Dr. Anthony Fauci, who has helped shepherd Americans through the pandemic amid heavy fire from critics, plans to retire as the director of the National Institute of Allergy and Infectious Diseases by the end of President Joe Biden’s term.
“I am not going to be on this job forever, but I can tell you that I will almost certainly step down before the next term, in other words by the end of Joe Biden’s first term, which is January 2025,” he told the New York Times after a Politico story published on Monday detailed his retirement plans. “I never, ever planned to go beyond Joe Biden’s first term—even if he gets a second term I don’t plan on being there for that.”
While Fauci, who is 81, has been a government scientist for 50 years serving under seven presidents, he became a lightning rod for Republicans’ ire after COVID-19 swept across the country in the spring of 2020.
Back in September 2021, he said he was working on a memoir and would need to leave his post before he could enter a contract with the publisher. He said he would publish the book as soon as he retired, the New York Times reported.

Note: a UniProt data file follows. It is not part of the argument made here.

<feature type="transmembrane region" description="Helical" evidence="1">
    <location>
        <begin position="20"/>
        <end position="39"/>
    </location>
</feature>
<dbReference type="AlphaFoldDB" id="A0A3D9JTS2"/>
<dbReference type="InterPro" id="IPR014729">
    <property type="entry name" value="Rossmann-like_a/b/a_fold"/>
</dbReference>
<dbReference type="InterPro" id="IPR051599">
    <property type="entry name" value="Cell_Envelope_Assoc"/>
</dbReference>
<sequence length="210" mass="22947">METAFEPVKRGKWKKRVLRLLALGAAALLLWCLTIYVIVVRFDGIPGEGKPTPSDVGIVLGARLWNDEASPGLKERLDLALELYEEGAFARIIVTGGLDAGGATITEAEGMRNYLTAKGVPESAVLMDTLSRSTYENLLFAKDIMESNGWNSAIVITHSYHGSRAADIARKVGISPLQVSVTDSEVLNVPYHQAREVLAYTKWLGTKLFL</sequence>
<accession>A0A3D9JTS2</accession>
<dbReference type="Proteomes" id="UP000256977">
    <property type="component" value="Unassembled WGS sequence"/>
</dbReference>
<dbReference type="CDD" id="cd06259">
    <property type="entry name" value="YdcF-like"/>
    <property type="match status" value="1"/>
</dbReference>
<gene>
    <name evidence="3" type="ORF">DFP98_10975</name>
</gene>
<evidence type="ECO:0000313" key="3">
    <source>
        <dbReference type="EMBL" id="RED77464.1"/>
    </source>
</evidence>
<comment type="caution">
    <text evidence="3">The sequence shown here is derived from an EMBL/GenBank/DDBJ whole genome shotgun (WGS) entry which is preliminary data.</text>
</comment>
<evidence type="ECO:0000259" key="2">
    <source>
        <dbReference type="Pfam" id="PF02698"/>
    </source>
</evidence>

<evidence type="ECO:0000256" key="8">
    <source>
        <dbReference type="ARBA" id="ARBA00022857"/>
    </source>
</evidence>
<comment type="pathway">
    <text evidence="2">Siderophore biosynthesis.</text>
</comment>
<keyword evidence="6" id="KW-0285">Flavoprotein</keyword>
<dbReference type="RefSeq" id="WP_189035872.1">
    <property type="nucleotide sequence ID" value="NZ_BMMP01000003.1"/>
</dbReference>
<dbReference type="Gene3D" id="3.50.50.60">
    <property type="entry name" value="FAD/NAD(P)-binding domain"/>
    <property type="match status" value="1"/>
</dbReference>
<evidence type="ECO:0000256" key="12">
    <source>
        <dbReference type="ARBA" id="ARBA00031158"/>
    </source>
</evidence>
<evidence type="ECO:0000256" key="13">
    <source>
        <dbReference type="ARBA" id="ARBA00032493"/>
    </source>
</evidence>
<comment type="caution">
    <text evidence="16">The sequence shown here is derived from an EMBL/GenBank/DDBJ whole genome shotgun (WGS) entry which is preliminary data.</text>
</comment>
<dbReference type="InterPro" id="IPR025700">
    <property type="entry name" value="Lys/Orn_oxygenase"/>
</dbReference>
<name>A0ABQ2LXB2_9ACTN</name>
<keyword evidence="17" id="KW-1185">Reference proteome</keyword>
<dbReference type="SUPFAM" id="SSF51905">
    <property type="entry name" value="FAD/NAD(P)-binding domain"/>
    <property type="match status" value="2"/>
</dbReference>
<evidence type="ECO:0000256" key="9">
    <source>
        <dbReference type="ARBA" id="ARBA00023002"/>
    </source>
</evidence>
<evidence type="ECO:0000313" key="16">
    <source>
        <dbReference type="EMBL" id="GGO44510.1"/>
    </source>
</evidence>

“I’m not completely crazy to think that I’m going to be doing this when I’m 92,” he said. “But right now, when you’re caught up in this incredible, intense activity, you don’t really think about retiring. You think about ending this pandemic, you know, putting it in the rearview mirror, and then maybe taking a deep breath and thinking about retiring.”
As recently as January, Fauci had said he wouldn’t let Republicans force him out before he was ready. In May, he called reports that he would retire rumors, the Times reported.
Whether Fauci will leave before January 2023, when it’s possible Republicans may control one or both houses of Congress after the midterm elections, is the bigger question, the Times said.
Republicans have accused Fauci of misleading the public about the virus, its origins and its severity. Fauci has said they may investigate him whether he’s still working or not.
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